Industria / Mercado - Irlanda/Francia
Informe de industria: Producir - Coproducir...
Francia e Irlanda firman un tratado de coproducción histórico
El Embajador de Irlanda en Francia Niall Burgess y la Ministra de Cultura francesa Rima Abdul-Malak firmaron el acuerdo en París el 12 de diciembre
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Last week, the governments of France and Ireland signed a historic co-production agreement, which promises to “enable and encourage increased collaboration and production between both countries”. The deal was signed on 12 December in Paris by the Ambassador of Ireland to France, Niall Burgess, and the French Minister of Culture, Rima Abdul-Malak.
During the signing event, Burgess and Abdul-Malak spoke about the countries’ shared passion for cinema, and the importance of supporting cultural diversity and European unity. The agreement builds on the “already strong and existing relationships in animation between France and Ireland, which have resulted in Academy Award-nominated animated films like Wolfwalkers [+lee también:
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The press release published by Screen Ireland, the country’s audiovisual agency, explains how the treaty “will enable Ireland to develop a closer working relationship with French producers and production companies.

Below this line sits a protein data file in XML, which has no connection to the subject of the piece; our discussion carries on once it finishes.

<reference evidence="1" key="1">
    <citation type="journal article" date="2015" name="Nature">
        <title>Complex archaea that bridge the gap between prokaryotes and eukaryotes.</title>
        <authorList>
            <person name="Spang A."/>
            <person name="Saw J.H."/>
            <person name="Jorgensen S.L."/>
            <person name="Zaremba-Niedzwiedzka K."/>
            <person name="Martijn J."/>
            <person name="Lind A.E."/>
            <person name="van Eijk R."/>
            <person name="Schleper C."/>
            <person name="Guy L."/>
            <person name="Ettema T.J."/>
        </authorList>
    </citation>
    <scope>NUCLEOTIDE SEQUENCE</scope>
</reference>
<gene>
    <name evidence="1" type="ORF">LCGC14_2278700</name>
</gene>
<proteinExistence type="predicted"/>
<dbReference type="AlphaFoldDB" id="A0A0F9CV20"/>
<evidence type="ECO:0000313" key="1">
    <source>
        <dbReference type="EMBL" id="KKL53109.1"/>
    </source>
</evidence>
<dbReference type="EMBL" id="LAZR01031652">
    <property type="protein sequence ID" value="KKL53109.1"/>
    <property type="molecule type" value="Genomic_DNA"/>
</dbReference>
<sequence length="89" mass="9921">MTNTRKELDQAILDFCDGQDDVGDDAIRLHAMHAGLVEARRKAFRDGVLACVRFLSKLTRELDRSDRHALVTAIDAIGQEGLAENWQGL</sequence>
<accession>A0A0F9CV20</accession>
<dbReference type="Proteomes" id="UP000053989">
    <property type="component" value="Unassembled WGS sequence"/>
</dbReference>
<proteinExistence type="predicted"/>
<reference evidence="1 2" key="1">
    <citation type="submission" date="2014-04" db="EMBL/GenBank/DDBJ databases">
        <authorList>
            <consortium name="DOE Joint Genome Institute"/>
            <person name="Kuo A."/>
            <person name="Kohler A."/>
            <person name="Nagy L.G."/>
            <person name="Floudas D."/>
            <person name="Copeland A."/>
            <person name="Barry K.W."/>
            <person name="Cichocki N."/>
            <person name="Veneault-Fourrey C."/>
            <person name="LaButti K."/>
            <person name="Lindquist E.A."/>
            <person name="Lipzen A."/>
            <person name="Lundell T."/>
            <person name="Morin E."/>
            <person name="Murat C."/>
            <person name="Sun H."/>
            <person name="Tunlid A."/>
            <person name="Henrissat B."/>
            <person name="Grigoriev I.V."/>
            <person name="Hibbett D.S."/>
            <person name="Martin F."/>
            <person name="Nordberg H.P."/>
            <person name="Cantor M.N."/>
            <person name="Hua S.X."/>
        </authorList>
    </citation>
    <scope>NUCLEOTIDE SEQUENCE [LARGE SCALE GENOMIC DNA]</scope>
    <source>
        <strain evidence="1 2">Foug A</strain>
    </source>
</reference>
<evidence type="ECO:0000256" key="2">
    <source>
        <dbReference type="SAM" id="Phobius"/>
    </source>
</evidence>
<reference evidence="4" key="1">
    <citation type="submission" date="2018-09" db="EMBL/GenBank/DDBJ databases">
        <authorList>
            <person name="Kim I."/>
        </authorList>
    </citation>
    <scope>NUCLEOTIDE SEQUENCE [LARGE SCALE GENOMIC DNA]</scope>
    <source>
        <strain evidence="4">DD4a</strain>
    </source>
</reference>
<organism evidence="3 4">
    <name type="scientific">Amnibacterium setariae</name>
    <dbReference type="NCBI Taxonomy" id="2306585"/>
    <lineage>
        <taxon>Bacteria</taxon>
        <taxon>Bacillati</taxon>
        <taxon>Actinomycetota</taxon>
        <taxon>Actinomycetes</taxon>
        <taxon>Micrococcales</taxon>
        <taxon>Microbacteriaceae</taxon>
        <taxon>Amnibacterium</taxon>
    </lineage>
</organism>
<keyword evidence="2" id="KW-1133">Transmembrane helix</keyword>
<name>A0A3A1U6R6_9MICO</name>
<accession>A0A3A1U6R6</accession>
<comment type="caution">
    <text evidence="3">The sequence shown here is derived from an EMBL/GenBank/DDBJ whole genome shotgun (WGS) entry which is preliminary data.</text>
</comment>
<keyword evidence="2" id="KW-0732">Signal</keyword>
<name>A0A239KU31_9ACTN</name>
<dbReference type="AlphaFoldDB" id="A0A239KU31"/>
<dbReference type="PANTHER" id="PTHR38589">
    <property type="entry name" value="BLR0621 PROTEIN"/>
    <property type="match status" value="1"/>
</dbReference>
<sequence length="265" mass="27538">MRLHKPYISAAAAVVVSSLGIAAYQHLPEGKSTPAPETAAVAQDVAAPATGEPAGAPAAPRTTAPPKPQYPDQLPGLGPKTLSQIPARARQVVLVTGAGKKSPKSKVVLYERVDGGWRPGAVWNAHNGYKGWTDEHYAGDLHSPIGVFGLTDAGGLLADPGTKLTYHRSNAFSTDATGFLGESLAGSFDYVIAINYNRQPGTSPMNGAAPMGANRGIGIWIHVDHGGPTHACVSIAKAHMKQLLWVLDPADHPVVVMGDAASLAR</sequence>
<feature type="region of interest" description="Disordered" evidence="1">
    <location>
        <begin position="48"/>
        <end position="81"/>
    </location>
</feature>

“If a project is certified as an official co-production, it confers national status of all of the co-production territories upon that project, and it is effectively regarded as a national production in each of the co-producing territories. The production is then eligible to benefit from local territory benefits in the co-producing country, such as broadcast licence fees, access to tax incentives, regional subsidies and the local distribution market,” the communiqué continues.
During the signing event, it was also announced that a Franco-Irish industry workshop is set to take place at the Cannes Film Festival next May in order to encourage and facilitate co-production projects between the two countries.
Susan Bergin, chair of the board of Screen Ireland, commented: “This treaty is a fantastic opportunity for Ireland to build closer working relationships with French producers and production companies, and to tell cultural stories across both nations, recognising our countries’ shared values and distinct offerings as cinematic storytellers. As a result of this new agreement, we’re looking forward to creating more feature films for the big screen together, as we continue to champion European co-production for decades to come.”
Minister for Tourism, Culture, Arts, Gaeltacht, Sport and Media Catherine Martin TD added: “The signing of this co-production agreement will lead to benefits for the industry in Ireland and will incentivise work between our two film industries. The bilateral basis of the agreement allows for cultural stories to be told across both territories, recognising our shared values and opening up access to a wider talent pool based in both France and Ireland. There is great potential now to deepen the cultural conversation between Ireland and France further, and create further employment opportunities.”
For Ireland, this is the second co-production treaty sealed with an EU Member State, following the first agreement inked with Luxembourg in 2011.
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